Tag Archives: measures

Microsoft releases new security tools for political campaigns to combat hacking attempts

Microsoft is offering new security tools to political campaigns — some measures with a level of technology usually reserved for government and big corporate customers — as it expands its efforts to stifle hacking attempts from foreign entities.

The Redmond company announced late Monday a new set of tools, called AccountGuard,  that will closely watch hacking attacks and attempts made against campaigns, and notify their staff when threats occur. Microsoft will also offer training for staffers on how to make accounts more secure, and let them test new security tools “on a par” with the features Microsoft sells to government and corporate clients.

The AccountGuard services will be included for free to campaigns, candidates, think tanks and other political groups that are Office 365 customers. The service is the newest part of Microsoft’s Defending Democracy program announced this spring, which aims to make elections secure.

Microsoft pointed to the need to expand security efforts, saying it seized six website domains last week, with the help of a court order, that belonged to hacking group Fancy Bear. The group is believed to have ties to the Russian government and was behind the 2016 hack against the Democratic Party.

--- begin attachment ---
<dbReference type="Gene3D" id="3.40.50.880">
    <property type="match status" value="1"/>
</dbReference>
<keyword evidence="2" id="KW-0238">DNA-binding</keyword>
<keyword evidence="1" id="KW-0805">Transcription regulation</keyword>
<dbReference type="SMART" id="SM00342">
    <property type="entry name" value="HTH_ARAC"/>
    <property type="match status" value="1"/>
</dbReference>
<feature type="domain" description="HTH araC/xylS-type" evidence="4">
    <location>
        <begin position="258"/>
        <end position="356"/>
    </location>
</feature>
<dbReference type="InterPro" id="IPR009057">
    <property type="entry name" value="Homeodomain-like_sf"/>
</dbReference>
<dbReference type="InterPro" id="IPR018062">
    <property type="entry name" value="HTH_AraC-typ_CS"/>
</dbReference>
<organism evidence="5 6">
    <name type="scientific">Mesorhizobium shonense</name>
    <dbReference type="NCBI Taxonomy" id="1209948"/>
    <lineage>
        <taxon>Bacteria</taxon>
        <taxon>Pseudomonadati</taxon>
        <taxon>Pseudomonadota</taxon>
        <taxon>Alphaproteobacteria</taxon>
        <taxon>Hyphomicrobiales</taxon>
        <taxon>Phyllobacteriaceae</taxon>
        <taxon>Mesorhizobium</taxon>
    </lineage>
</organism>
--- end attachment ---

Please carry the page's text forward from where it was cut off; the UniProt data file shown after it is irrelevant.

Most Read Business Stories

Unlimited Digital Access. $1 for 4 weeks.

That group and others like it use domains such as senate.group and office365-onedrive.com to give the appearance of a trusted organization when they send out phishing emails. The emails could be used to obtain passwords and infiltrate political organizations.

So far, Microsoft has shut down 84 of these fake domains set up by Fancy Bear in the past two years. The company also revealed last month that it thwarted two attempts last fall by hackers trying to get inside two Senate candidate campaigns, including Missouri Democrat Sen. Claire McCaskill’s.

The number of hacking attempts has ticked up as midterm election campaigns get underway, Microsoft President Brad Smith wrote in a blog post Monday. It’s widely believed the threats aren’t as numerous as they were during the 2016 elections, but cybersecurity executives say they are still serious.

“We can only keep our democratic societies secure if candidates can run campaigns and voters can go to the polls untainted by foreign cyberattacks,” Smith wrote.

Prevent Exchange Server virtualization deployment woes

are other measures administrators should take to keep the email flowing.

In my work as a consultant, I find many customers get a lot of incorrect information about virtualizing Exchange. These organizations often deploy Exchange on virtual hardware in ways that Microsoft does not support or recommend, which results in major performance issues. This tip will explain the proper way to deploy Exchange Server on virtual hardware and why it’s better to avoid cutting-edge hypervisor features.

When is Exchange Server virtualization the right choice?

The decision to virtualize a new Exchange deployment would be easy if the only concerns were technical. This choice gets difficult when politics enter the equation.

Email is one of the more visible services provided by an IT department. Apart from accounting systems, companies rely on email services more than other information technology. Problems with email availability can affect budgets, jobs — even careers.